I walked away from the scene the saddest human; lost in my thoughts I felt more guilty than sin.
Jungle justice. I just witnessed a man get pummelled to an inch of his life, with old tyres soaked in fuel and hung around his neck to roast him alive; they said he had kidnapped a child.
Growls of thunder and sudden downpour sent many scattering for cover, the cacophony of those baying for his blood are reduced to a handful. For once, sudden rain showers of the rainy season come at an opportune time.
Maybe the Heavens didn’t like the sorry sight of a human being burnt alive, this made me think of the crucifixion of Jesus Christ.
Shoulders hunched in deep thought, I didn’t feel the rain, neither did I make any attempts to dodge the puddles of muddy water dotting the pot-holed street. The smell of burnt flesh occupied my nostrils and seared into my brain.
I was drenched in no time, yet the evil of what my eye’s had seen made my skin crawl with filth, and through the corner of my eyes I saw a mother hen waiting out the rain under a Mallam’s kiosk, her brood cocooned under her warm feathers.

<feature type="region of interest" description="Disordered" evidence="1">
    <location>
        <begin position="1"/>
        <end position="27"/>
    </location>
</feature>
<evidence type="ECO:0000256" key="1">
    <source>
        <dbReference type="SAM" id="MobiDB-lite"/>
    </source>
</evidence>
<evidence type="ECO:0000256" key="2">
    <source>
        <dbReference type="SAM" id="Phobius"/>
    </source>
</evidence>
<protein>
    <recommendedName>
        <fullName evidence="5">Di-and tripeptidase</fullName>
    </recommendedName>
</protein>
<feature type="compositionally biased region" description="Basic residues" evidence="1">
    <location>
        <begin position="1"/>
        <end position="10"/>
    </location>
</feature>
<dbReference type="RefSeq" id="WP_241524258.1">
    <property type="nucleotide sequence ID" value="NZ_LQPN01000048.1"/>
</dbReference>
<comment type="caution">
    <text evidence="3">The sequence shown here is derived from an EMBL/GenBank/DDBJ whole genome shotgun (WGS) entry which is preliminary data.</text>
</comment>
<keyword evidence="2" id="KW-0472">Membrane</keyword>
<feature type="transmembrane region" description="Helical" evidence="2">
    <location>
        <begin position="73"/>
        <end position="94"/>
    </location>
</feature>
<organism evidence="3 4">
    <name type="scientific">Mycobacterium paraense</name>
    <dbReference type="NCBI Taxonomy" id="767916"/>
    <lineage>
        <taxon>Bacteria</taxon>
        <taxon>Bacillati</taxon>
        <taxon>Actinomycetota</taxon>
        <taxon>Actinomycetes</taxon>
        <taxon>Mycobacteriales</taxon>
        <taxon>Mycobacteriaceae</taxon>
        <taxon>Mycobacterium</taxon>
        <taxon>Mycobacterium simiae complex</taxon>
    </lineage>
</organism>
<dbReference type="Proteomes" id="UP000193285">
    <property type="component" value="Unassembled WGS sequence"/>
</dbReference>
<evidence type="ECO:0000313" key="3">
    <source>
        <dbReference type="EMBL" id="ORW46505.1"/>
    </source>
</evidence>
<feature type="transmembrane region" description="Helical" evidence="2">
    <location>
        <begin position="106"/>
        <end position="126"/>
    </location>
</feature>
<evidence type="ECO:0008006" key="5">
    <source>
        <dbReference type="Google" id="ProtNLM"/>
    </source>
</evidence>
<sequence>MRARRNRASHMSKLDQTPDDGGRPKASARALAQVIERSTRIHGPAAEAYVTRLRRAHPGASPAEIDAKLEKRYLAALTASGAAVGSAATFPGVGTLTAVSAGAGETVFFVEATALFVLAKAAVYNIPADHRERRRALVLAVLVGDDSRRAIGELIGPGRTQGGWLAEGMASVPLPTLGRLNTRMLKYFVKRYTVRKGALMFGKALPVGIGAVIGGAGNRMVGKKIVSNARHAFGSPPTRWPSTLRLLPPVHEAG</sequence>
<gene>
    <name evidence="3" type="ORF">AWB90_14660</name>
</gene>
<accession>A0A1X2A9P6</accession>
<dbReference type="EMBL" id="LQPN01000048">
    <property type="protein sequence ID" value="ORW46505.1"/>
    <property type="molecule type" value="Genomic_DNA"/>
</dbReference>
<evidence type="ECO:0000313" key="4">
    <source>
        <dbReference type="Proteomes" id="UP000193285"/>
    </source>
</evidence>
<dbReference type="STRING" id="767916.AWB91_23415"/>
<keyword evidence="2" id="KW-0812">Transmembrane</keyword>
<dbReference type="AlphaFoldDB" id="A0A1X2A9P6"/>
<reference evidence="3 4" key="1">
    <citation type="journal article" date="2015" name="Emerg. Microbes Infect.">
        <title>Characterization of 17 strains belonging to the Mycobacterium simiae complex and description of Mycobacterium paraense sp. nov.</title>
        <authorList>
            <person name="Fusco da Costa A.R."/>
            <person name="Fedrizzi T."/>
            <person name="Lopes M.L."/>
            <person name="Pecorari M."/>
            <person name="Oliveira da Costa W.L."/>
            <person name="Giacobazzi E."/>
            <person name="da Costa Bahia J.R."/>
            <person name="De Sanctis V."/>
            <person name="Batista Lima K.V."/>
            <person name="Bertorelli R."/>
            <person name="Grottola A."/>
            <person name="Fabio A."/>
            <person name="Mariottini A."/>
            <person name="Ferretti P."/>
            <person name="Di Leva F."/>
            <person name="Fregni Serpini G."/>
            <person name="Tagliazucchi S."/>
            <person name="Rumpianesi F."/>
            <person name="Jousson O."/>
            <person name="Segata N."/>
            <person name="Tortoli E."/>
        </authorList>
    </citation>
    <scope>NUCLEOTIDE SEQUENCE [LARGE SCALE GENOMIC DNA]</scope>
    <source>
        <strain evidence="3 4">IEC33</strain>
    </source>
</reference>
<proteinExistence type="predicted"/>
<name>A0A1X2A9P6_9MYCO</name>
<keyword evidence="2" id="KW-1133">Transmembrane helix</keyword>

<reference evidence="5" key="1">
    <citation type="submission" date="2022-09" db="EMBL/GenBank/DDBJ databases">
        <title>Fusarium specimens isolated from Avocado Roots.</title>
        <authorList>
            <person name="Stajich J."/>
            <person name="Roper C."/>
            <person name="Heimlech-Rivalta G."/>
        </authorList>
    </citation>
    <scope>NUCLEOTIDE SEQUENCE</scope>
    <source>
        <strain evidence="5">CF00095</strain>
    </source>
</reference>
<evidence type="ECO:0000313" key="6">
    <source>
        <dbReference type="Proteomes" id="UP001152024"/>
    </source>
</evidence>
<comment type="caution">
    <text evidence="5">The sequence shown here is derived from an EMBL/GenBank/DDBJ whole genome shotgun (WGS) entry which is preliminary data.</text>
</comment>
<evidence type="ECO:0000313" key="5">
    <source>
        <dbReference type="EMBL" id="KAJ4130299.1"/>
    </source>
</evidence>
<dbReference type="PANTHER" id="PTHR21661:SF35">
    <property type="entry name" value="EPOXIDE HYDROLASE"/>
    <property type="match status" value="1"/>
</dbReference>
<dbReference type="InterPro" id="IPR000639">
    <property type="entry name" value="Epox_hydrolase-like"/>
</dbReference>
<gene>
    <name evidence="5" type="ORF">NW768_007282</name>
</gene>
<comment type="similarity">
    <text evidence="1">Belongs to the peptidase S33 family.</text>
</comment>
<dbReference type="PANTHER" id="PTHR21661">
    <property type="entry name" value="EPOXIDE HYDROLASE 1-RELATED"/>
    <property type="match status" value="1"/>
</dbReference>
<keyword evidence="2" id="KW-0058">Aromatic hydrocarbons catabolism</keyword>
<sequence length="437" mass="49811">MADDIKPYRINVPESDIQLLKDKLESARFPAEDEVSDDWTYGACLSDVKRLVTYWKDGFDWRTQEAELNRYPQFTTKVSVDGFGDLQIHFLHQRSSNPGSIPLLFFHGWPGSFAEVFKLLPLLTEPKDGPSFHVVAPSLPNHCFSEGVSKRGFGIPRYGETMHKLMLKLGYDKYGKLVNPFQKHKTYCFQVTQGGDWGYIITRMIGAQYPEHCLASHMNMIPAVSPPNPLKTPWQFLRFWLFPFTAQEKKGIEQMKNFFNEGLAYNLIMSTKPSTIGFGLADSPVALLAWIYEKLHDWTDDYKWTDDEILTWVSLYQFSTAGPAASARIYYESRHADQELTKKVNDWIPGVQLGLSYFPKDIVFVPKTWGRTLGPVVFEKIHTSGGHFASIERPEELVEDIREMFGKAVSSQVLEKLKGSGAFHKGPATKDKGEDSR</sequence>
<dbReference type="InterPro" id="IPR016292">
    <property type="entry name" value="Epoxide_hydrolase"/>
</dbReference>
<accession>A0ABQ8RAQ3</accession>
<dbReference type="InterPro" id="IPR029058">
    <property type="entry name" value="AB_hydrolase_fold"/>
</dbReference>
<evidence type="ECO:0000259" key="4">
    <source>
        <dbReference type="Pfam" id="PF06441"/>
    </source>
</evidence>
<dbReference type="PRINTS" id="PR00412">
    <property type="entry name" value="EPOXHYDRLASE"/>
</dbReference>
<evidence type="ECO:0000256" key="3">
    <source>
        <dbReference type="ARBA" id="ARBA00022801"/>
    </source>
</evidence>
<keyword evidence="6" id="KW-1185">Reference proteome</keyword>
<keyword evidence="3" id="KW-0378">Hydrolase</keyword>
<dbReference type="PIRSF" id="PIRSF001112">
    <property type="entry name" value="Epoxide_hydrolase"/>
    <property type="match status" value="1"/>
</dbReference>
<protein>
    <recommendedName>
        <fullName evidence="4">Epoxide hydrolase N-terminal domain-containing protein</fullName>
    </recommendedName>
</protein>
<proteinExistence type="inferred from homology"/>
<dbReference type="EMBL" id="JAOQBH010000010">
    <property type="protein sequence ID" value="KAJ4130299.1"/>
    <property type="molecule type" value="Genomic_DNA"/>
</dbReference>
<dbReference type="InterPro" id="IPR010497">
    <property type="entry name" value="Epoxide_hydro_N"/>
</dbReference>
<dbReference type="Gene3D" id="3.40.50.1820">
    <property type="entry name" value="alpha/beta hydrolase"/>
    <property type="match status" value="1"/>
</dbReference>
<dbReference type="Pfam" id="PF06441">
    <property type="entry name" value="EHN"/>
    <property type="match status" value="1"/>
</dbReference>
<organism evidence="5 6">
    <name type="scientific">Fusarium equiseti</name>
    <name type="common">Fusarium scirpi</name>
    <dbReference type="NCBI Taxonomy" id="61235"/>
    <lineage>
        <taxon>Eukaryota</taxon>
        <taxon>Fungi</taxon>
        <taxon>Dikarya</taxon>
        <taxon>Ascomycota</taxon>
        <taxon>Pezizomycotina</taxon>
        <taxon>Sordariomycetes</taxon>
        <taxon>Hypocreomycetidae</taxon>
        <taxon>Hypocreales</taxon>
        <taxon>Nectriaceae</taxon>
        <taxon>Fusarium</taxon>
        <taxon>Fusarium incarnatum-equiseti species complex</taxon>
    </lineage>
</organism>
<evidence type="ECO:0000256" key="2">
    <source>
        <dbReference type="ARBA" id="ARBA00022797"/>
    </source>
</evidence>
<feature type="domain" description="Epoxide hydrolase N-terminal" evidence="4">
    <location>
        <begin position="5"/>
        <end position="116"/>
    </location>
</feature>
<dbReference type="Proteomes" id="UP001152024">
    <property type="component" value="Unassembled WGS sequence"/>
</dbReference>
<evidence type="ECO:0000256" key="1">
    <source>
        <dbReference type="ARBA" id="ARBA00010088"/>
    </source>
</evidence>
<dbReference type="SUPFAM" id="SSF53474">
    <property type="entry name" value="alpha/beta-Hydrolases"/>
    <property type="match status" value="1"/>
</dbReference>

I fleetingly wondered if she saw what I saw and what were her thoughts?
For once, I wanted the simple life of the chicken; without guilt and running free, at least until the owner who had tied the green bands on its feet decides to catch it for Christmas meal.
Note: Jungle justice is very much practised in Africa. Sometimes, people beat criminals to death, or pulp before the police officers arrive on the scene. This story is written from memory of an incident that I witnessed ages ago.
Mallam – an honorific title given to a Muslim scholar but carelessly used to address most street vendors from the Northern part of Nigeria.